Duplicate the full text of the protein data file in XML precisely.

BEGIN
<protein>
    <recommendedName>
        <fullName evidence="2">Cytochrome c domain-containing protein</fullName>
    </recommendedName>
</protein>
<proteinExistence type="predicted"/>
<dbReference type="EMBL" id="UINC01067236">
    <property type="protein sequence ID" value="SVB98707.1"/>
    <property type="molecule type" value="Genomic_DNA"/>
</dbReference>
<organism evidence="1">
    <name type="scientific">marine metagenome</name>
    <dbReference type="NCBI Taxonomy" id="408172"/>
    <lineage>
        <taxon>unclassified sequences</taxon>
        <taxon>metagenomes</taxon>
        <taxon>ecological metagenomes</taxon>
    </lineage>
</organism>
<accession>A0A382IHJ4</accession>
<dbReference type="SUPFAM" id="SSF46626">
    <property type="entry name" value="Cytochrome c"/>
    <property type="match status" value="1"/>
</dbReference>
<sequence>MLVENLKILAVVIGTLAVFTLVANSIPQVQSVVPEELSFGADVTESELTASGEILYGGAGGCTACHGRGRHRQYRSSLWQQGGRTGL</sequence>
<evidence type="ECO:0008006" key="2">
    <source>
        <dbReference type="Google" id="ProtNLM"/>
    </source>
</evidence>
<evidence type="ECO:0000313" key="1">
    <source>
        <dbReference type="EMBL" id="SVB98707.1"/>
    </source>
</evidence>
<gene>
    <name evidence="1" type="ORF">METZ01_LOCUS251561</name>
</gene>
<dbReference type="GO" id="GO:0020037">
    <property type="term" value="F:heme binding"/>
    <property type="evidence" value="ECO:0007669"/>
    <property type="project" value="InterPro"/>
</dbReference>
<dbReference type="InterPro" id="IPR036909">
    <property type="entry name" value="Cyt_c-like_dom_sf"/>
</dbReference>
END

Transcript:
<protein>
    <recommendedName>
        <fullName evidence="2">Cytochrome c domain-containing protein</fullName>
    </recommendedName>
</protein>
<proteinExistence type="predicted"/>
<dbReference type="EMBL" id="UINC01067236">
    <property type="protein sequence ID" value="SVB98707.1"/>
    <property type="molecule type" value="Genomic_DNA"/>
</dbReference>
<organism evidence="1">
    <name type="scientific">marine metagenome</name>
    <dbReference type="NCBI Taxonomy" id="408172"/>
    <lineage>
        <taxon>unclassified sequences</taxon>
        <taxon>metagenomes</taxon>
        <taxon>ecological metagenomes</taxon>
    </lineage>
</organism>
<accession>A0A382IHJ4</accession>
<dbReference type="SUPFAM" id="SSF46626">
    <property type="entry name" value="Cytochrome c"/>
    <property type="match status" value="1"/>
</dbReference>
<sequence>MLVENLKILAVVIGTLAVFTLVANSIPQVQSVVPEELSFGADVTESELTASGEILYGGAGGCTACHGRGRHRQYRSSLWQQGGRTGL</sequence>
<evidence type="ECO:0008006" key="2">
    <source>
        <dbReference type="Google" id="ProtNLM"/>
    </source>
</evidence>
<evidence type="ECO:0000313" key="1">
    <source>
        <dbReference type="EMBL" id="SVB98707.1"/>
    </source>
</evidence>
<gene>
    <name evidence="1" type="ORF">METZ01_LOCUS251561</name>
</gene>
<dbReference type="GO" id="GO:0020037">
    <property type="term" value="F:heme binding"/>
    <property type="evidence" value="ECO:0007669"/>
    <property type="project" value="InterPro"/>
</dbReference>
<dbReference type="InterPro" id="IPR036909">
    <property type="entry name" value="Cyt_c-like_dom_sf"/>
</dbReference>